The End of „Divine Providence“: Ukrainian Nationalism in Subcarpathian Rus in the Context of the Czechoslovak Crisis of 1938

David Svoboda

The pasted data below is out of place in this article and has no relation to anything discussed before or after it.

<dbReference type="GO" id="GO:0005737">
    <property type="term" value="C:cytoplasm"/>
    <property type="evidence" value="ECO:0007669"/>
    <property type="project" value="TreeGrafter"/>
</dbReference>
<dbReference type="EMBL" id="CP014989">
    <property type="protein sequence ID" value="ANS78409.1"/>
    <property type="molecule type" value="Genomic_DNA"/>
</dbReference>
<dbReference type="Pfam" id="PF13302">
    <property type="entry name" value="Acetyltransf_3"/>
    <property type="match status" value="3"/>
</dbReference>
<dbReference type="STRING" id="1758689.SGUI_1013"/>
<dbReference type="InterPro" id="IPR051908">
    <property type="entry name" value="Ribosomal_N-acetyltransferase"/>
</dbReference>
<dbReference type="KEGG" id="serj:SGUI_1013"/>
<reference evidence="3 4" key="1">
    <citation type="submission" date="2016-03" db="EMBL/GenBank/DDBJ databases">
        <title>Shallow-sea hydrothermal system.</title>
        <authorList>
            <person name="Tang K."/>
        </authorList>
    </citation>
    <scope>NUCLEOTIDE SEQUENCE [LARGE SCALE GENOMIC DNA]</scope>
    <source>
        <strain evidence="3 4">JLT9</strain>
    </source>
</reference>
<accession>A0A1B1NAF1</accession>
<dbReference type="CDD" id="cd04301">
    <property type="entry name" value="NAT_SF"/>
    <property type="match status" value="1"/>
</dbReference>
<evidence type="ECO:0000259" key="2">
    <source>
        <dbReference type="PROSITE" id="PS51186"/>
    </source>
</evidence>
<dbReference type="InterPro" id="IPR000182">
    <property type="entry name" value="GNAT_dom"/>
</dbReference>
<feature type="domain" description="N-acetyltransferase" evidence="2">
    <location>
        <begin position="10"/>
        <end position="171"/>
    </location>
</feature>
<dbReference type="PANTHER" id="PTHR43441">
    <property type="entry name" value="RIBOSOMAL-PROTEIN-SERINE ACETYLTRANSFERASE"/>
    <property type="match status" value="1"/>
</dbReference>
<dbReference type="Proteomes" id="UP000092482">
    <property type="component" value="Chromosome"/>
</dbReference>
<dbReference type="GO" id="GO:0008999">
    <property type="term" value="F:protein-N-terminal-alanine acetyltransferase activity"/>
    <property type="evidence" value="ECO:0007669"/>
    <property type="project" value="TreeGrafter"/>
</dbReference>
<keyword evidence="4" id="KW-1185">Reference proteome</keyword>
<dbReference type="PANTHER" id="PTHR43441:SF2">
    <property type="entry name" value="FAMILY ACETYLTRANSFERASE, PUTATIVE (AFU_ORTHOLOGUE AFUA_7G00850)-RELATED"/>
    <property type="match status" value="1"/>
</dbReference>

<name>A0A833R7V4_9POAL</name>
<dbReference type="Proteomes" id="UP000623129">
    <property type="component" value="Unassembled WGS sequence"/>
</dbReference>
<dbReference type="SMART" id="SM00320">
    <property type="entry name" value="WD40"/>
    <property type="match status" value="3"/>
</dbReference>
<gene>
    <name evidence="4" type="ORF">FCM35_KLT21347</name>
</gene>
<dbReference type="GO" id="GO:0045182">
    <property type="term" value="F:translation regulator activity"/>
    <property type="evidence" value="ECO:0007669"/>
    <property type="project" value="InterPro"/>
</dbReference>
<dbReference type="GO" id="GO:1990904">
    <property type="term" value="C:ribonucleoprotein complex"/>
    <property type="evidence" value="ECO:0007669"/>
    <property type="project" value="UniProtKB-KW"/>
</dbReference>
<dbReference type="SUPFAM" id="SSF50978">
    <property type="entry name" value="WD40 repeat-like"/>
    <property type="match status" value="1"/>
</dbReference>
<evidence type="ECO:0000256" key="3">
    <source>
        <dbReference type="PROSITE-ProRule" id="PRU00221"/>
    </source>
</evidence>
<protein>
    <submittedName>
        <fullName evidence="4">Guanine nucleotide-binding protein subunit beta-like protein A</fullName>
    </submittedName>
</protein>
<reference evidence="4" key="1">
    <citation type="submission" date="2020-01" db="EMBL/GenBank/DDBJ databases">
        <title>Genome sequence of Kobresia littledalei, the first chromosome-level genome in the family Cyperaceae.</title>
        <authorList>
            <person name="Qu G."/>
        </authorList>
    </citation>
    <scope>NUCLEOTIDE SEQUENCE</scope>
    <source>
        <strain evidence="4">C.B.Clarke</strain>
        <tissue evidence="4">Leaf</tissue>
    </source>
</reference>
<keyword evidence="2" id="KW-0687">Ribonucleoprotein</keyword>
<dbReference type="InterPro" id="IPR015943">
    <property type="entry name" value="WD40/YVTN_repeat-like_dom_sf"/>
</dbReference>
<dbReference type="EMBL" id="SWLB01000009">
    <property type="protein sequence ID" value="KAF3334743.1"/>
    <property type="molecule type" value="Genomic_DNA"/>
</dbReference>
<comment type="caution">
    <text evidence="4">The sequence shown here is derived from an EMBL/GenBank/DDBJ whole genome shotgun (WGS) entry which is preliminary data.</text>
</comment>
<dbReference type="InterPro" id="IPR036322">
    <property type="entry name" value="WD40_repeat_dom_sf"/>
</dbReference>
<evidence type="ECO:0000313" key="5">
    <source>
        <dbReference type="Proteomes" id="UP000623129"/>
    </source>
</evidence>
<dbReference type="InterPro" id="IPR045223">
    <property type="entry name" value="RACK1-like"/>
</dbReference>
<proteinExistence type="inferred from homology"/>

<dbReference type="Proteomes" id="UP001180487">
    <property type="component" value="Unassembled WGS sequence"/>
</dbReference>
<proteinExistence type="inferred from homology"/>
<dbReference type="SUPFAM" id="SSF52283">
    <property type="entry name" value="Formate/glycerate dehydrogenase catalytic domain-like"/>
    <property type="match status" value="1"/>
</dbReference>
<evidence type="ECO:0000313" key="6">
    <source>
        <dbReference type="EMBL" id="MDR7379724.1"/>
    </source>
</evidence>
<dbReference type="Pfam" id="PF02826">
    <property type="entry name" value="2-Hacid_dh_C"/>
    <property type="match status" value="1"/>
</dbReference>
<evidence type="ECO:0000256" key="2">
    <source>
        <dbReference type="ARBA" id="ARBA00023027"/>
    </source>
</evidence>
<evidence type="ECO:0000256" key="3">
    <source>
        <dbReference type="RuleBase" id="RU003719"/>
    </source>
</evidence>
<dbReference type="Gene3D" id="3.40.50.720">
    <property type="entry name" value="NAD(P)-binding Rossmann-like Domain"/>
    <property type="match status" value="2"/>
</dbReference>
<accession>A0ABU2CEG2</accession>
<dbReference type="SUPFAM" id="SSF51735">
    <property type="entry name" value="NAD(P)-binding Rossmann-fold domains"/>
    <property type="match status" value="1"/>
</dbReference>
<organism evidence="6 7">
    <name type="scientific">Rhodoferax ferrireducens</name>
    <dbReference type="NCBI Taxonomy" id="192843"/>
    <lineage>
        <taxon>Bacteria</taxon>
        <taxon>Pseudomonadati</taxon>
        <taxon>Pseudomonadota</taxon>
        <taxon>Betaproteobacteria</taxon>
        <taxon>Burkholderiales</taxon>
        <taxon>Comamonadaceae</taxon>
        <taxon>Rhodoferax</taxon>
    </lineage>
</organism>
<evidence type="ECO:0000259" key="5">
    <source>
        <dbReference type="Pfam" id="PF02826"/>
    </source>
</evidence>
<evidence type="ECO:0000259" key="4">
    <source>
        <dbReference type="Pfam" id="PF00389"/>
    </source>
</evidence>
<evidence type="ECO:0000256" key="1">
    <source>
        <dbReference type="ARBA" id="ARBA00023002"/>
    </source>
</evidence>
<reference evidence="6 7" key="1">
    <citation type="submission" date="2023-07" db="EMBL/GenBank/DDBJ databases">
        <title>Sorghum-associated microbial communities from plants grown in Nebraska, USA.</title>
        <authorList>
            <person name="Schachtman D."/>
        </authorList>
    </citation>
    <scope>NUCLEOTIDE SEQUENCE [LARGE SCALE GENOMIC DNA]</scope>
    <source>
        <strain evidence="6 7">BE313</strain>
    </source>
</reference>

The nationality policy of the First Czechoslovak Republic governments applied in the colourful conflict region of Carpathian Ruthenia was ambiguous and volatile until the late 1930s. The Prague governments did not manage to obtain sufficiently loyal sympathizers that would defend the interests of the state in this most eastern part of the country at times critical for it. In the end, it was the Ukrainephiles, whose power upsurge marked the history of the region in the post-Munich months, that became the most promising force. Avhustyn Voloshyn, Prime Minister of the autonomous governments, promised to preserve the bearable civilized conditions in the region, but at the same time a radical irredentist stream with a base in eastern Galicia, Poland, which considered Voloshyn’s regime to be a tolerated makeshift, started to emerge. This led to a certain “double government”, presented externally by prudent and cultivated Voloshyn, with the feverish efforts of the Ukrainian Nationalists Organization in the background. All this happened at a time when the Ukrainian question was in the banner headlines of the world press as a crucial ace in Hitler’s fight for Eastern Europe. At the same time, the Czecho-Slovak authorities joined forces with the radical armed Ukrainians concentrated in the Carpathian Sich to reverse the Polish-Hungarian sabotage operations, although their mutual relationship was characterized by a significant lack of trust. For the population of the adjacent Ukrainian areas in Poland, however, the Munich solution to the Czechoslovak crisis in 1938 was a welcome signal of fundamental changes in Central-Eastern Europe, from which also the long-suffering oppressed Ukrainians could benefit.

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